5

In bridge, is there a penalty if dummy lays down his hand and places a spade with the clubs and it is not noticed by the players until the third round is played?

4

As a general guideline, all players at the table are jointly responsible for the play and management of Dummy's cards. Consequently, in accordance with Law 64 of The Laws of Contract Bridge (2014):

Law 64 - Procedure after Establishment of a Revoke

...

D. there is no penalty for the established revoke ...

3. if the revoke was made in failing to play any card faced on, or belonging to a hand faced on, the table, including a card from the dummy's hand, or ....

So although a revoke in Spades by Dummy may have occurred and become established, there is no penalty except as provided in the recap of Law 64:

When any established revoke, including one not subject to penalty, causes damage to the non-offending side insufficiently compensated by the Law, the offending side should transfer additional tricks so as to restore equity.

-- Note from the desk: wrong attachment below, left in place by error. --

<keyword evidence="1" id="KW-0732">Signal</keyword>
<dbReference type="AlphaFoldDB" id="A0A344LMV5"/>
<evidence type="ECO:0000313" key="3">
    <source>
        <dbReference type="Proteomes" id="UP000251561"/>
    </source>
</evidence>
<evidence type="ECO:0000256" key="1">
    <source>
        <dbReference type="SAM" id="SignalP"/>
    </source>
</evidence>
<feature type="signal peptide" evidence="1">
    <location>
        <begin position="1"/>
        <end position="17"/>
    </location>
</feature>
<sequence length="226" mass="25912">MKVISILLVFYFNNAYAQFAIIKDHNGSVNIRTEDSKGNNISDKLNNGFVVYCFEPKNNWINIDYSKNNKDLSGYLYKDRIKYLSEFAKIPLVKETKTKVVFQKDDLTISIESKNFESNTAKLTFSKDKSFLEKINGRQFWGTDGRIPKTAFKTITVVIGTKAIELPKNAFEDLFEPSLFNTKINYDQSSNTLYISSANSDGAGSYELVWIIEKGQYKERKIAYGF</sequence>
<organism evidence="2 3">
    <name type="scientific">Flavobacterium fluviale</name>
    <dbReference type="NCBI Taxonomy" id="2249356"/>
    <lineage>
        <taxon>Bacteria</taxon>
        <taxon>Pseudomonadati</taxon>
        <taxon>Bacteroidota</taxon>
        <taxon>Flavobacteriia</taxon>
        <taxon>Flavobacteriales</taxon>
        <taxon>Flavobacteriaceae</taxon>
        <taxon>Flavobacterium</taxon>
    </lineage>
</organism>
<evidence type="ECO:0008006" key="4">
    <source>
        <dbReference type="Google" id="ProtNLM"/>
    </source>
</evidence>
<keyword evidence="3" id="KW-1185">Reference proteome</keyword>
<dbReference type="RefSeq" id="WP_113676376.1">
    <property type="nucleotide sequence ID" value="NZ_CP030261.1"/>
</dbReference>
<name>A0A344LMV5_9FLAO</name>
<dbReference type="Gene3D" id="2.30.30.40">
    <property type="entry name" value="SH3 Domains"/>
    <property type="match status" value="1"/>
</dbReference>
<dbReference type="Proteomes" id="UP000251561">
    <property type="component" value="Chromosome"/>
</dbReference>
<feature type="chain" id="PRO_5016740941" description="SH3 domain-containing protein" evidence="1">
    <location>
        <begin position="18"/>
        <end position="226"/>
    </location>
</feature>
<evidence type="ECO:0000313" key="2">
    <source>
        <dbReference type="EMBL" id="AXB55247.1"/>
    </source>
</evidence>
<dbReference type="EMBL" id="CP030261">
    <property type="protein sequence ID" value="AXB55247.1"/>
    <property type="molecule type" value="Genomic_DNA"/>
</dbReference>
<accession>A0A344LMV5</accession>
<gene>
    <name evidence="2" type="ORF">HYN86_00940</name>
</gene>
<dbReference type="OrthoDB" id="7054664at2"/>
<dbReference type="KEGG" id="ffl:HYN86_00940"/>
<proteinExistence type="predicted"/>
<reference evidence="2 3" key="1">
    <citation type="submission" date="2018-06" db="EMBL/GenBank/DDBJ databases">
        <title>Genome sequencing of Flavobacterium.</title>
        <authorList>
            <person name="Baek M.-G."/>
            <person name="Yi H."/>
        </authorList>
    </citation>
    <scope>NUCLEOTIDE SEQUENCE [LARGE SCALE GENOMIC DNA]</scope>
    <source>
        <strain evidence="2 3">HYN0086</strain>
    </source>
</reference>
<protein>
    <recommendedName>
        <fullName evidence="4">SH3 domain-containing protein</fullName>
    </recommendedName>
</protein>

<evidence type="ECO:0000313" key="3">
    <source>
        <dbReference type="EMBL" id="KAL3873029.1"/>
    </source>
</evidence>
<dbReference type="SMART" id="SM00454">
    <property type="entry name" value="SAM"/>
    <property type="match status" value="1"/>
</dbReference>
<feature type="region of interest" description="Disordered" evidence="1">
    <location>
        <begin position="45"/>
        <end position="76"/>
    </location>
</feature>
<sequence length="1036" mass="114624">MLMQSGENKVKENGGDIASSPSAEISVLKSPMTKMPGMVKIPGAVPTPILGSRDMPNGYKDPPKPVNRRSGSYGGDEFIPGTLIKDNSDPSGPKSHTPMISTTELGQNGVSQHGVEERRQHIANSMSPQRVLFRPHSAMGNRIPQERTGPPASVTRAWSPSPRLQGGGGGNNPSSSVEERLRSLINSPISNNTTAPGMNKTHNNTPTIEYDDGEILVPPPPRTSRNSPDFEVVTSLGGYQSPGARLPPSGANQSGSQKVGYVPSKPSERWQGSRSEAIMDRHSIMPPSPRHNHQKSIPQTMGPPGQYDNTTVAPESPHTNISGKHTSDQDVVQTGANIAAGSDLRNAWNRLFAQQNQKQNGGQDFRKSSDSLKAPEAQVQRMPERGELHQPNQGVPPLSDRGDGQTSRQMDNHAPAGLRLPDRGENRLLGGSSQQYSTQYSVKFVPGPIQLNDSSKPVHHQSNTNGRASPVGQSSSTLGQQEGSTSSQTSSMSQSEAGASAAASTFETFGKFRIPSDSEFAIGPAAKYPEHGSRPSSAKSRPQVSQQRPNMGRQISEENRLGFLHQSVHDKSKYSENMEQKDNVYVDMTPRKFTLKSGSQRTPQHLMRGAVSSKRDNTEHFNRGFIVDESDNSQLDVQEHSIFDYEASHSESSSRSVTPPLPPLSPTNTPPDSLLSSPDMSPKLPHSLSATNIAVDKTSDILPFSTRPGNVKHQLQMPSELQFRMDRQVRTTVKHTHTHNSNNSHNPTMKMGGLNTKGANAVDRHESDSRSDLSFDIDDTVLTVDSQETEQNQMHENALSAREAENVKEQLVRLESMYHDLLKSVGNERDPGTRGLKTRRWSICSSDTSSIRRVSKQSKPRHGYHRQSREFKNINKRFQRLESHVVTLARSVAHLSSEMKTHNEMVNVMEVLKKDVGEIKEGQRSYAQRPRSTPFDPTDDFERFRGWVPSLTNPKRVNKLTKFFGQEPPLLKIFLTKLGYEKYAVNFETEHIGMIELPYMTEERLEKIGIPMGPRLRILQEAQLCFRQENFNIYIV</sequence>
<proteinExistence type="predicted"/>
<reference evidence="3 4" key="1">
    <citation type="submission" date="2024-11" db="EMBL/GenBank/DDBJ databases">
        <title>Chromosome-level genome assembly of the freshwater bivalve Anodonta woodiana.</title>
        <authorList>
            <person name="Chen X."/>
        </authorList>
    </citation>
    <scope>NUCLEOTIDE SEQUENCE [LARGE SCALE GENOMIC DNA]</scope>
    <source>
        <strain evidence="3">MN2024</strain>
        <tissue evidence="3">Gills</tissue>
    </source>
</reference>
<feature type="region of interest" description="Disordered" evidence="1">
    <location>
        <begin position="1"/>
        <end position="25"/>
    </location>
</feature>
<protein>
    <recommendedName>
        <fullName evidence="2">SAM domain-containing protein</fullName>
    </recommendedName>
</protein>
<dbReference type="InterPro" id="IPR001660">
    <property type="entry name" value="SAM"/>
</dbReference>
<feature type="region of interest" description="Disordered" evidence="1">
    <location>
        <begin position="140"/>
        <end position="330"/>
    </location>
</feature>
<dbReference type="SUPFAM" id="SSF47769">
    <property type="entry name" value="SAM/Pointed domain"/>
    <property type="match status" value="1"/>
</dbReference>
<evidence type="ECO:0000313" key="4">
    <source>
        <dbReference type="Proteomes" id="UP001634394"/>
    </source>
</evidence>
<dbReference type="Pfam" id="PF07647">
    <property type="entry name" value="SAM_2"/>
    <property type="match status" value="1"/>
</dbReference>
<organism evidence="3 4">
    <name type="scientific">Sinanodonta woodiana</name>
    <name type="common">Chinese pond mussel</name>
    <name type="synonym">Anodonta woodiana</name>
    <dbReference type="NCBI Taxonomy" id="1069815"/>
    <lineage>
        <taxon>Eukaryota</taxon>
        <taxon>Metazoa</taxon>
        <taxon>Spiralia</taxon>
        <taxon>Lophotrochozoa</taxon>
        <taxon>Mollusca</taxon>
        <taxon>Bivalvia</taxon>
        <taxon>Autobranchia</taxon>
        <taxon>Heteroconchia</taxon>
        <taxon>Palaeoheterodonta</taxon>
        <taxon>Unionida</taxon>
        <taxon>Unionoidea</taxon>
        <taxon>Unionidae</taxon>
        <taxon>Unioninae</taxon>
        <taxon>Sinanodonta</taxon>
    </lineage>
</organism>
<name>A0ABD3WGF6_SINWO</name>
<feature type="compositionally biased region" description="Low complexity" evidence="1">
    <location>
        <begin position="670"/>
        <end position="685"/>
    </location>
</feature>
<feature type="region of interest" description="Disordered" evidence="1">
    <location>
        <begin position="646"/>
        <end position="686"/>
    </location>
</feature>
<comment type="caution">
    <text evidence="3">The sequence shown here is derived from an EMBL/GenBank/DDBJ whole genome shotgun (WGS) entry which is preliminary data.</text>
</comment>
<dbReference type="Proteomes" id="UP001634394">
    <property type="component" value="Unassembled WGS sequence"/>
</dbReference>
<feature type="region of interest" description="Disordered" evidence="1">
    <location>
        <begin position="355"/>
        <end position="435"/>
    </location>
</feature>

If no revoke occurred before the discovery of the Spade amongst Dummy's Clubs, then there is no basis for a penalty. However if one of your opponent's is competent at counting to 13, and you are playing for stakes above a couple of cents per point, then I would keep a sharp eye on said opponent in future contests. I have never known a strong player (meaning one who habitually counts as part of playing the game) to not immediately notice any error in Dummy's hand.


As an aside: I am sure that every duplicate club has had a scenario like the following occur every few years:

Auction:

Pass - Pass - Pass - DIRECTOR!

"This hand has not been shuffled since last week, when I made 8.5 match points with my Right-Hand Opponent's cards for 1NT just in."

That is how well strong players remember all 52 cards of a hand, even long after it is over and scored.

Your Answer

By clicking “Post Your Answer”, you agree to our terms of service, privacy policy and cookie policy

Not the answer you're looking for? Browse other questions tagged or ask your own question.